Thyroglossal Cyst. Surgical treatment is offered for removal of the cyst and connecting ducts. If it becomes infected, antibiotics may be needed, but do not make the cyst or its branches go away.
Rudimentary duct. Thyroglossal duct cyst is a rudimentary duct located at the dorsal base of the tongue at foramen coecum. It goes down to the thyroid cartilage. Usually it is asymptomatic but may get infected and interfere with swallowing, breathing, etc. The treatment is surgical and involves incision on the neck with removal of the entire cyst with the anterior portion of hyoid bone to prevent recurrence.
Thyroglossal cyst. Is a cyst that forms from a persistent thyroglossal duct and usually presents as a midline neck lump that is usually painless and smooth. If infected pain can occur. There may be difficulty breathing or swallowing, especially if the lump becomes large.
Developmental cyst. A thyroglossal duct cyst is a developmental cyst that occurs in the midline of the neck just above the hyoid bone. It occurs from a persistent thyroglossal duct with an increased incidence of ectopic thyroid tissue. It is usually treated by surgical excision.
Yes. This is a very rare cancer type, but it can occur.
A thyroglossal cyst. Is a benign growth, a fibrous cyst, and not a malignancy ("cancerous"). It develops from the embryologic remnant of the thyroglossal duct originating from the foramen cecum. It requires surgical removal, but not due to any malignancy risk, but rather symptoms of dysphagia, dyspnea, among others.
Yes. These can get fairly large and cause problems with swallowing or become infected.
DISCOMFORT. You will have discomfort during swallowing and while turning your head. Swelling in the neck and around the incision should resolve within a week to ten days start drinking as soon as possible and slowly go to soft foods and then back to a regular diet make sure to take the medication as prescribed by your doctor.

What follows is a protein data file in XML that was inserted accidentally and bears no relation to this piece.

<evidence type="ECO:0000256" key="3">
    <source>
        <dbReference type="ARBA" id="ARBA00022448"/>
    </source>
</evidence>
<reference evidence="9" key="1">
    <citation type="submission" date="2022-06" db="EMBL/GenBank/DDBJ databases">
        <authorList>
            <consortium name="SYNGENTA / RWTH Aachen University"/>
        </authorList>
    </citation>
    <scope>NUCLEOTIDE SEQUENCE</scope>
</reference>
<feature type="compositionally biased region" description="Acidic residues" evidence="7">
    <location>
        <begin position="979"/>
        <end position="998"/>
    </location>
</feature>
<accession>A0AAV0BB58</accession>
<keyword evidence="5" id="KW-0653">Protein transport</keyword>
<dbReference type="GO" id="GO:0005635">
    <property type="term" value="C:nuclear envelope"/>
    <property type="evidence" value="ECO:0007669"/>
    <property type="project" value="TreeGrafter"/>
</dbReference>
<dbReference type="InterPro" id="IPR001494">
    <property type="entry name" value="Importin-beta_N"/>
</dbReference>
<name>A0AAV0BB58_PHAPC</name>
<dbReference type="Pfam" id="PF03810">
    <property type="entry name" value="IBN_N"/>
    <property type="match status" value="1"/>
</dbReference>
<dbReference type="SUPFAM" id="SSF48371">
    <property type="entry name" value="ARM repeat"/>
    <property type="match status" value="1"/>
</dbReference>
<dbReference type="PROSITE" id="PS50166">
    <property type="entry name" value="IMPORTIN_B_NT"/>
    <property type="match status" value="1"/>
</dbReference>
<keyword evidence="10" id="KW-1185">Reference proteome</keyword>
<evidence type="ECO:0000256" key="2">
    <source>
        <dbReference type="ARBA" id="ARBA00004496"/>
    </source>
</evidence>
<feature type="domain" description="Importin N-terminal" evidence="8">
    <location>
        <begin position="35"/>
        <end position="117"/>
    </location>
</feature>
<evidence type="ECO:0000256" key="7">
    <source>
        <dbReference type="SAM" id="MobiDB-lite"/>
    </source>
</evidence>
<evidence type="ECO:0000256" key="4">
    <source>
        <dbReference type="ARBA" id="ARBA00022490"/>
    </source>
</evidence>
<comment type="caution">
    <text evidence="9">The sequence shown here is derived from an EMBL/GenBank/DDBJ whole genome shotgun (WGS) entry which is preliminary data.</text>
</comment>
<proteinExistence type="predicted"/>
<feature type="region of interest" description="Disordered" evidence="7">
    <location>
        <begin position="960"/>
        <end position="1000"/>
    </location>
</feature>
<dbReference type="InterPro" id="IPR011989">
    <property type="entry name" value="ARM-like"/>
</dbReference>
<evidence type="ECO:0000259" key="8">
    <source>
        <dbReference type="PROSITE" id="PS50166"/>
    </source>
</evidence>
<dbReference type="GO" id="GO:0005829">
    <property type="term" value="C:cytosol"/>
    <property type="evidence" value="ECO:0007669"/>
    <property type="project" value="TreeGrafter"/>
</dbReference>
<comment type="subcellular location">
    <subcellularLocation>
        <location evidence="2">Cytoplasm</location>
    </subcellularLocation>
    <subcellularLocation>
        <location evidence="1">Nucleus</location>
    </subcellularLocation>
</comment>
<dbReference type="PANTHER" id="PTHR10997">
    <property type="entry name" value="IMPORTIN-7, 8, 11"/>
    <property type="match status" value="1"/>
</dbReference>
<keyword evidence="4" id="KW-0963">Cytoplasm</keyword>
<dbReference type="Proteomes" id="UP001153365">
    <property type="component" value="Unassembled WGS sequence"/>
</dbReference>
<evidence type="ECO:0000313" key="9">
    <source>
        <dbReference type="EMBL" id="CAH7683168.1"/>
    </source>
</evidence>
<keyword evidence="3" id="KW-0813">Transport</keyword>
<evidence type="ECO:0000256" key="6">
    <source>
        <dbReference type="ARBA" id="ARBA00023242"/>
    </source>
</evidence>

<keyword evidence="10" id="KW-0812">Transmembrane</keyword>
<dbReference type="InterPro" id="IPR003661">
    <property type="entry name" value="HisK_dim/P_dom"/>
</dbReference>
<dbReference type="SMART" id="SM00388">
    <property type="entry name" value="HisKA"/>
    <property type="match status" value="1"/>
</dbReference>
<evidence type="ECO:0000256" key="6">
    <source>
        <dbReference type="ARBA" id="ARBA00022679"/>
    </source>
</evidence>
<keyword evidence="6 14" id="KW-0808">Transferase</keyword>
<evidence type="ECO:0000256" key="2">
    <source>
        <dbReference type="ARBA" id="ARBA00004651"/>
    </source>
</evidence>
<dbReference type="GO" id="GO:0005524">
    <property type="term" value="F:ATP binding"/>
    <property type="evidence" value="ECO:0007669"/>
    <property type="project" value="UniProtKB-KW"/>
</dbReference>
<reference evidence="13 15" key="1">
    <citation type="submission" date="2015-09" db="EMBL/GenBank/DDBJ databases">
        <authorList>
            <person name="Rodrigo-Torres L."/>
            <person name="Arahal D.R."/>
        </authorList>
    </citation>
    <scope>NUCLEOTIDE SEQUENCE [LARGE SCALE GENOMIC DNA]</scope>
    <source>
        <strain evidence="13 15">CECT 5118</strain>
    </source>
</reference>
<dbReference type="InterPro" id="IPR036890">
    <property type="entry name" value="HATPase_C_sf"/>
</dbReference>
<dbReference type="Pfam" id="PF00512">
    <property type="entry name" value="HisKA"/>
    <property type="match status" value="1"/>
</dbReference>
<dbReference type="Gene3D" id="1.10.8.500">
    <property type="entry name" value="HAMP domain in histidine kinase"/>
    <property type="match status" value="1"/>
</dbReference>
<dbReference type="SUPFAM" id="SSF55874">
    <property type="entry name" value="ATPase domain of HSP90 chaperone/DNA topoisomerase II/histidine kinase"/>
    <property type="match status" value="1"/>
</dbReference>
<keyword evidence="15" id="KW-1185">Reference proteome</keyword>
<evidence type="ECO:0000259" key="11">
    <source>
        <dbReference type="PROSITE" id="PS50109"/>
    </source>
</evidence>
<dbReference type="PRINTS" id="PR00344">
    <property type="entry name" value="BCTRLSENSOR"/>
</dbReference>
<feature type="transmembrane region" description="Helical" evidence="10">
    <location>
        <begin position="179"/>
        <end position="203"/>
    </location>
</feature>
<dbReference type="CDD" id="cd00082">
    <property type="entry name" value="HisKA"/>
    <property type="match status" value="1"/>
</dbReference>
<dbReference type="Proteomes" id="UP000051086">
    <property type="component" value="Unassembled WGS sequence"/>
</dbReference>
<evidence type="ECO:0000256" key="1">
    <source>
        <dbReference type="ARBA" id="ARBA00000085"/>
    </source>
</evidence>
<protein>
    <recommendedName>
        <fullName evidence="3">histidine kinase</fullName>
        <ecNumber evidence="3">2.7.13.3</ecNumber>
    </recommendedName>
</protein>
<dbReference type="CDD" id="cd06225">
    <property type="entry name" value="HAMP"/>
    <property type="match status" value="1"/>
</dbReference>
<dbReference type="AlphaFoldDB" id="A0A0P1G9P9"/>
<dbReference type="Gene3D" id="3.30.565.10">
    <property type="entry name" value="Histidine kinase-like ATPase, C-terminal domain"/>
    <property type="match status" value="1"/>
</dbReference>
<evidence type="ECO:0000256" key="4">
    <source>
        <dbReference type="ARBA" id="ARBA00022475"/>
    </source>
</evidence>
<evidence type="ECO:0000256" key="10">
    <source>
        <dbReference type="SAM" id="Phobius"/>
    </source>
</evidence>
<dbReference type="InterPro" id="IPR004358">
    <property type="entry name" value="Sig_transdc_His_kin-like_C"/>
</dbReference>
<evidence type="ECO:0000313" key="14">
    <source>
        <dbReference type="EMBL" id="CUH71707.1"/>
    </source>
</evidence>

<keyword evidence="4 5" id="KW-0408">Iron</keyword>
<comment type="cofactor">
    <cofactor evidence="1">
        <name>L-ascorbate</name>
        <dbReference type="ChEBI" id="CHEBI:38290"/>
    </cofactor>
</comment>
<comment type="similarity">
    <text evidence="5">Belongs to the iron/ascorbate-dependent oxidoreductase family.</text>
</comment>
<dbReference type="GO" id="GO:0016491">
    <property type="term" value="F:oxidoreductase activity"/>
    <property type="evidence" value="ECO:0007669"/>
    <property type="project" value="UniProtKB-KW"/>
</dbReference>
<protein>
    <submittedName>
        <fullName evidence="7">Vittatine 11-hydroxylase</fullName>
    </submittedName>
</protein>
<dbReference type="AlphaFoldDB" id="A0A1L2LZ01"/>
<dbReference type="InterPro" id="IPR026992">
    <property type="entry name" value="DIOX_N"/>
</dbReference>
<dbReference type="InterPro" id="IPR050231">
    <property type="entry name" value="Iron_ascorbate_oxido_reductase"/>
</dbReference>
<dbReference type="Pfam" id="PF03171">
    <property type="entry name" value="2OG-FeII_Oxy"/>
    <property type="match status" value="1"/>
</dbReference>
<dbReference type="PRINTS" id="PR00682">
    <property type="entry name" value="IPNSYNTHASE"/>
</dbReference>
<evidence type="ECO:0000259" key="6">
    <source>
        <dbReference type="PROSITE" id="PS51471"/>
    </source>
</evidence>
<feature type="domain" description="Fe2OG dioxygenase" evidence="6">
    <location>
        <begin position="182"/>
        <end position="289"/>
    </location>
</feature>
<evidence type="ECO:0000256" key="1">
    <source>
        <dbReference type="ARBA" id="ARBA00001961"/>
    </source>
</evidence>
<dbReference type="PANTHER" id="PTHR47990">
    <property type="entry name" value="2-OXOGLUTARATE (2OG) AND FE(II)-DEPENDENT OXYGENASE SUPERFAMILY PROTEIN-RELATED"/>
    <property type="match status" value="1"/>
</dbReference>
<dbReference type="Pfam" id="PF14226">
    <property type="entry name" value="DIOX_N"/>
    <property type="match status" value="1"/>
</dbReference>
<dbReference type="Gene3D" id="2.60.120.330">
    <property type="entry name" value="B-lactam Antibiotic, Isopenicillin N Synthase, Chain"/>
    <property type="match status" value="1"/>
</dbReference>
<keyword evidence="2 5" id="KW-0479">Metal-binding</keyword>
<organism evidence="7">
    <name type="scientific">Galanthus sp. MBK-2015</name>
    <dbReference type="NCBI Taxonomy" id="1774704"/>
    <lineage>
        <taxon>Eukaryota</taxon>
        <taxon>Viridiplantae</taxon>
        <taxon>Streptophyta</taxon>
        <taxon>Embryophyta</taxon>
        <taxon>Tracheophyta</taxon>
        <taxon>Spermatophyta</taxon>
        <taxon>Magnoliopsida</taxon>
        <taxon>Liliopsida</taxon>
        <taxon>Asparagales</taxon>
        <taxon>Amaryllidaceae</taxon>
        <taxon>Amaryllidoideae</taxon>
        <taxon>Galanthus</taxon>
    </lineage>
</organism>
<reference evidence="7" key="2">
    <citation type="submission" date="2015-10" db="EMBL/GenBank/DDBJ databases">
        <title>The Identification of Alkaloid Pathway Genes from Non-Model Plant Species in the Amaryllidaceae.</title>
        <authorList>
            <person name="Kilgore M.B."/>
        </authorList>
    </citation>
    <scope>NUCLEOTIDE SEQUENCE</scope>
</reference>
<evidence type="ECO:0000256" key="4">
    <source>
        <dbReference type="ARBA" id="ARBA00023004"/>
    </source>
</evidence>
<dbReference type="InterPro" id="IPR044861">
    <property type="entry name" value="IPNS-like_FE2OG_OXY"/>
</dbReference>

Surgery. Thyroglossal duct cysts can not be treated with medicine and do not go away on their own. Cancers in thyroglossal duct cysts have also been reported.
See you doc. A thyroglossal duct cyst is a neck mass or lump that develops from cells and tissues remaining after the formation of the thyroid gland. It is most commonly diagnosed in childhood after an upper respiratory infection when it enlarges and becomes painful. Treatment can involve just simple antibiotics or, in some cases surgery. See your doc for an evaluation and to form a treatment plan.
Surgery. Usually surgery is performed to remove it. There is no other treatment other than observing it, that I know of.
No. These are nuisance lesions that are left over from the descent of the gland from the mouth of the unborn child. Unless infection or surgery has destroyed the entire thyroid gland, which is very unlikely, look elsewhere for the cause of weight gain -- or as is most common, see what happens to your weight when you pursue some sort of exercise that you enjoy.
If you can't swallow. A thyroglossal duct cyst occurs in the neck/throat area, center. If the cyst gets large enough, it can cause difficulty swallowing as well as breathing. If you can't swallow, you can't eat, thus the weight loss problem. It does not cause thyroid gland type weight problems.
Thyroglossal cyst. A thyroglossal cyst (or thyroglossal duct cyst) is due to a congenital defect in which the embryonic tissue of the thyroid gland did not complete its process of differentiation in the normal manner. The defect is present at birth, but the symptoms of a nontender swelling in the midline in the front of the neck can develop at any time during life. Treatment is surgical removal of the cyst.
Surgery is important. Thyroglossal duct cysts are best treated when they have not already been infected and so it is important to remove them early. Infection can be very uncomfortable and in some cases, can compress the airway and make it hard to breathe. In addition, the surgery is made more difficult after infection because there is often scar tissue.